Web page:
The Porsche 918 Spyder, one of the members of the hybrid performance-changing hypercar holy trinity of the last decade, is not only one of the brand’s most remarkable vehicles, but also one of the most awesome automobiles of the decade.
The Porsche 918 Spyder, which debuted in 2013, was one of the first three hybrid hypercars and the company’s third road-going supercar, following up where the crazy Carrera GT left off when it was terminated in 2007.
The 918 Spyder, like the beautiful and wild Carrera GT, is a race-bred beast with lineage and a powertrain drawn from authentic Le Men’s racecars.
The 918 Spyder, like the rigorous all-analog Carrera GT, was built with a focus on cutting-edge technology, including exciting hybrid power.
The Porsche 918 Spyder helped to demonstrate the entire potential of a performance-oriented hybrid by establishing the first production car sub-7 minute lap time on the Nürburgring.
The Porsche 918 Spyder is already a classic of the 2010s, with a style that could be mistaken for a brand new car eight years after its debut and performance that remains a legitimate threat despite additional upgrades to the paradigm it helped define.
Overview Of The Porsche 918 Spyder
The 918 Spyder was designed from the start to be a high-performance plug-in hybrid as well as a car that would pave the way for future Porsche supercars.
The extremely sleek 918 Spyder concept began proper development in 2010 and debuted at the Geneva Motor Show the same year, striking an impression with its forward-thinking performance and futuristic looks.
But, like the Carrera GT before it, much of the 918’s development entailed repurposing race technology they already had on hand, and the internal combustion engine powering the 918 Spyder is the first and most magnificent example of that.
After a 6-year sabbatical, Porsche returned to the LMP class of endurance racing with the RS Spyder in 2005, winning many class wins across the American and European Le Mans series.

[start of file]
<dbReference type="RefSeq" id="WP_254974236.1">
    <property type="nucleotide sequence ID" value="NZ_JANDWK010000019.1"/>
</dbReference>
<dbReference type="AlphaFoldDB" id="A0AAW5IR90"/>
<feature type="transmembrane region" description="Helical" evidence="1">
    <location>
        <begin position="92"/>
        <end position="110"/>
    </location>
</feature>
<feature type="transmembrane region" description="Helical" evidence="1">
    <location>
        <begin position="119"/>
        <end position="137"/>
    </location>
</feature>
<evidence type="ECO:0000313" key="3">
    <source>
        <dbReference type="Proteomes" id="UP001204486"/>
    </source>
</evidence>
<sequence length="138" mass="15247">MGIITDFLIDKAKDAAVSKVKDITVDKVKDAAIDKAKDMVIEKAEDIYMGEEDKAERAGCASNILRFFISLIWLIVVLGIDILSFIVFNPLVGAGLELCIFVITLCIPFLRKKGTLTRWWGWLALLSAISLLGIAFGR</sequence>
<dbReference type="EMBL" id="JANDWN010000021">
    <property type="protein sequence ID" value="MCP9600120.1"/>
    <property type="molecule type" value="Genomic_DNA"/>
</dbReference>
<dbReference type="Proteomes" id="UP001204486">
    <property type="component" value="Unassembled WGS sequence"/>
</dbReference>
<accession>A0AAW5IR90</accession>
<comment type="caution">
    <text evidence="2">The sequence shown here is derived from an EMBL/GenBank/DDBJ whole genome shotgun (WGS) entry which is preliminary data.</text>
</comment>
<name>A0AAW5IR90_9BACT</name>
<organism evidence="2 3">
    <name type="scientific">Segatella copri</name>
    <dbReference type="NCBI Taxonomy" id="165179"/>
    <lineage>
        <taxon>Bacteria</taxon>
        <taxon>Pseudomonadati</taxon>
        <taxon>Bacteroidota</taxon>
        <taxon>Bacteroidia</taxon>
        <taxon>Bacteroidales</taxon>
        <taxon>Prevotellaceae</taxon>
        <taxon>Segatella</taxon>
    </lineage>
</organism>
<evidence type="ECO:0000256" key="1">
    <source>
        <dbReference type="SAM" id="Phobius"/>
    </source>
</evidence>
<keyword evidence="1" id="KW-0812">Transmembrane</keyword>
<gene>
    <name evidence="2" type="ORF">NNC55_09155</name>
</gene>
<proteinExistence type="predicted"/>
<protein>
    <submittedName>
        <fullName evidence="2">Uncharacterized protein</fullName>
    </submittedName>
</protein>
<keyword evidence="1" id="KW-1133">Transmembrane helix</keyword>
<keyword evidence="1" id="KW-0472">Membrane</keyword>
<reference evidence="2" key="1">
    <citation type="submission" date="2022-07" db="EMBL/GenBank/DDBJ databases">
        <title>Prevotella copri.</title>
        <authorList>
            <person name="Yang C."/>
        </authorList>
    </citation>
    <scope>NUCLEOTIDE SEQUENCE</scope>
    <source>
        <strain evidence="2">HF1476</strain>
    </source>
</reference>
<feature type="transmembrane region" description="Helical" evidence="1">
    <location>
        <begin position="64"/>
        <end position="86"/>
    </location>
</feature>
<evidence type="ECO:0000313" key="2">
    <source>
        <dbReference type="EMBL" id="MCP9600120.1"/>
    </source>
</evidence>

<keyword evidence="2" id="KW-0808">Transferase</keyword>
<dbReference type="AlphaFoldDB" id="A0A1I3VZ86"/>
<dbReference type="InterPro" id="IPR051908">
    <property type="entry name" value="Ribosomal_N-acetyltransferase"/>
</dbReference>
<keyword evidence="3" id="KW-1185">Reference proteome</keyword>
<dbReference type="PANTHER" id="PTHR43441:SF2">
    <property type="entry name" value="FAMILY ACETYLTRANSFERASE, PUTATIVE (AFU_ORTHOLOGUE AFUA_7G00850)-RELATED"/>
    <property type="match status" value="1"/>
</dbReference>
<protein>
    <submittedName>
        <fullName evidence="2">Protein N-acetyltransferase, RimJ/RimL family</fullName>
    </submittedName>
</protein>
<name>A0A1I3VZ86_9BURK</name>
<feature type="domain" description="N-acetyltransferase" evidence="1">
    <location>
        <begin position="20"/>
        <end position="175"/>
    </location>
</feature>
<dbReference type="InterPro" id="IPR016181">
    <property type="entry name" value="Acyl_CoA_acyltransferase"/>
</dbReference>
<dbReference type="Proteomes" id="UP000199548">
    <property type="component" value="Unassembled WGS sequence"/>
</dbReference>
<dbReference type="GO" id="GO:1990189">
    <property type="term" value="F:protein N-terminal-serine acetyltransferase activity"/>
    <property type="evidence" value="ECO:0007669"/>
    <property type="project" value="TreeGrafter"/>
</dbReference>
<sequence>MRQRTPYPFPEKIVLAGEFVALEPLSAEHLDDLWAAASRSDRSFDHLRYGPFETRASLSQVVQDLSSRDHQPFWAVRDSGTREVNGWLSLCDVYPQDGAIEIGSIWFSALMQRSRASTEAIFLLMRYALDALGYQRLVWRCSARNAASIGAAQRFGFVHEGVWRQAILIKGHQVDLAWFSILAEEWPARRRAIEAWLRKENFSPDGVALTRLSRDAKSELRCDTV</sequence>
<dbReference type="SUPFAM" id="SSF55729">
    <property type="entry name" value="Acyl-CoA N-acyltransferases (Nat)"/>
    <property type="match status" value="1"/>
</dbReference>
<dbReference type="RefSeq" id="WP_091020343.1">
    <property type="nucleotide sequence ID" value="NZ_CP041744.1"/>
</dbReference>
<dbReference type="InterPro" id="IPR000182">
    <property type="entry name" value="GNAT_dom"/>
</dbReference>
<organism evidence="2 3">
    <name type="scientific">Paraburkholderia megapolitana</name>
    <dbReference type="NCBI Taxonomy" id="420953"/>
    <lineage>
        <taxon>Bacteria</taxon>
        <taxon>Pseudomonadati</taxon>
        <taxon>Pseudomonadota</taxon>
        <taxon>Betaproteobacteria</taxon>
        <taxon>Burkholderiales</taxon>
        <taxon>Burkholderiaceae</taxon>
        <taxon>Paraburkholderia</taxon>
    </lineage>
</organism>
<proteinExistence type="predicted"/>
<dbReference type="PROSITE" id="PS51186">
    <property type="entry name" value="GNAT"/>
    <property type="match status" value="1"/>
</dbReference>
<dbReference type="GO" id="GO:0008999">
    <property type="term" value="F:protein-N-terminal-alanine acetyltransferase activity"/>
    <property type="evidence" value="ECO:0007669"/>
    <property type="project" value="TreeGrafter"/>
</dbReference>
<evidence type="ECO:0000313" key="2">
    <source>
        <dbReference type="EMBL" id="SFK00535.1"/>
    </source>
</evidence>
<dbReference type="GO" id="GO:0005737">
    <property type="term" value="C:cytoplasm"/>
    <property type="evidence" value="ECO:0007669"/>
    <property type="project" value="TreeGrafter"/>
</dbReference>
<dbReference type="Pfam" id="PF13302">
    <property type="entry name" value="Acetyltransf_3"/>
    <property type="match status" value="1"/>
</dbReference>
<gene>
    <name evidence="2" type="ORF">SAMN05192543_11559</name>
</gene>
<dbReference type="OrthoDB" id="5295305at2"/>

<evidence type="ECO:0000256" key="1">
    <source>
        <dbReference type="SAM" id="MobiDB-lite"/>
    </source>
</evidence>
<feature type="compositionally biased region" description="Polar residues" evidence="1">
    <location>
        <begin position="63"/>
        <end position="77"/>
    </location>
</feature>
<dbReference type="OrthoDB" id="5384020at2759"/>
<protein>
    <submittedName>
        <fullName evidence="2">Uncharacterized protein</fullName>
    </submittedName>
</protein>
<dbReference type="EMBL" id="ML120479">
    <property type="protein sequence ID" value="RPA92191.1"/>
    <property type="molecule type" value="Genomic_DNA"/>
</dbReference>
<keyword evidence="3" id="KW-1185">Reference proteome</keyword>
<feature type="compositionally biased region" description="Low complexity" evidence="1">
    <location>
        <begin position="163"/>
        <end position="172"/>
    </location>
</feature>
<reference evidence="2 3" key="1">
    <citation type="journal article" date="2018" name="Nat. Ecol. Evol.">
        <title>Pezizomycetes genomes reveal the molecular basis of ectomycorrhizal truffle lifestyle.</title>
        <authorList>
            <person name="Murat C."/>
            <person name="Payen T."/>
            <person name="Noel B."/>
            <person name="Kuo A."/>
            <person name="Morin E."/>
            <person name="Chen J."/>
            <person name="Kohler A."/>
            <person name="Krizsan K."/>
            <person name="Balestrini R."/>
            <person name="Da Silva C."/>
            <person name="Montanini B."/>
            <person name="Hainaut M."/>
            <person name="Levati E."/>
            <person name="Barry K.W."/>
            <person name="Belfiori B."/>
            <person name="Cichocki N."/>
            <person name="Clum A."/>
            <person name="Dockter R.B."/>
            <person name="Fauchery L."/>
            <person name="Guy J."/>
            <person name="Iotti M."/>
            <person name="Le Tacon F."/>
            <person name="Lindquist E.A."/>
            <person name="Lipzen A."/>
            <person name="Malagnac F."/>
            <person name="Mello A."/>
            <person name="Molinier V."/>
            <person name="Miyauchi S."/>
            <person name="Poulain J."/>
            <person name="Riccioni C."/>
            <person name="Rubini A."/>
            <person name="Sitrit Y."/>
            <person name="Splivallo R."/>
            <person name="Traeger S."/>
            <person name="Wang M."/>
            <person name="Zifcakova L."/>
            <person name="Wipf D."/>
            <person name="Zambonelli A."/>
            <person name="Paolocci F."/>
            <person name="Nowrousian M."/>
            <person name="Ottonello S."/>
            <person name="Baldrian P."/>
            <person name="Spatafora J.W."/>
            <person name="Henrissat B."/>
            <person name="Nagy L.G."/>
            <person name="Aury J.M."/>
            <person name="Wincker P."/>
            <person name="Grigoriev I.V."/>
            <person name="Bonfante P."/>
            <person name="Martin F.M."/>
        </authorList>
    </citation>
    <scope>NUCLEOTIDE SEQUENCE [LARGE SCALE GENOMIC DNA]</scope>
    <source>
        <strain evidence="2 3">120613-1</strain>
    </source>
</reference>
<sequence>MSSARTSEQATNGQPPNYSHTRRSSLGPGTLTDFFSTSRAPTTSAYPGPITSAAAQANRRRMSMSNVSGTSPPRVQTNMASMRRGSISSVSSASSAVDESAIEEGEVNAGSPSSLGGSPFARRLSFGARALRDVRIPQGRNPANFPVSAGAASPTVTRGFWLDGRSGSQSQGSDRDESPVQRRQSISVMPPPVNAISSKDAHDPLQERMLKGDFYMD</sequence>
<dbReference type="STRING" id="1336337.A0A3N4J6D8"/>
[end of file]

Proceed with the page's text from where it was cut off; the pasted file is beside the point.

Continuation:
The RS Spyder, which was powered by a flat-plane crank 3.4 L MR6 V8 specifically created for racing, was phased out of competition in 2011, but its purpose-built engine concept would live on in the 918 Spyder.
The 918 used the engine as a foundation, increasing the displacement of the MR6 V8 to 4.6 L and sending power to the rear wheels, among other changes.
The 918 Spyder, however, featured a unique dual-motor setup based on their design for the 997 GT3 R Hybrid racer to help flip the staid economy-focused image on its head as a hybrid.
The 918 Spyder, which was also based on a carbon fiber monocoque chassis, had an incredible amount of race-tech and drew thousands of potential purchasers at its concept debut, before being delivered as a production car three years later, in 2013.
Excitingly Crafted Exterior and Performance
The exterior design of the Porsche 918 Spyder, which debuted a month before the McLaren P1 and a few months after the LaFerrari, startled the automotive world with an ultra-sleek and futuristic body constructed of carbon fiber, setting the tone for today’s supercars.
The 918’s body is stunning, starting with its sleek and simple front end that’s clearly Porsche and continuing with gorgeous aero-tuned components like the side scoops and peaking in the back with its top-exit exhaust pipes and active-aero spoiler.
The RS Spyder-derived V8 alone creates as much power as the V10 powered 603 hp Carrera GT, providing 608 hp at an astonishing 8,400 rpm. It’s mounted in the middle and visible from the top (with a non-opening hood).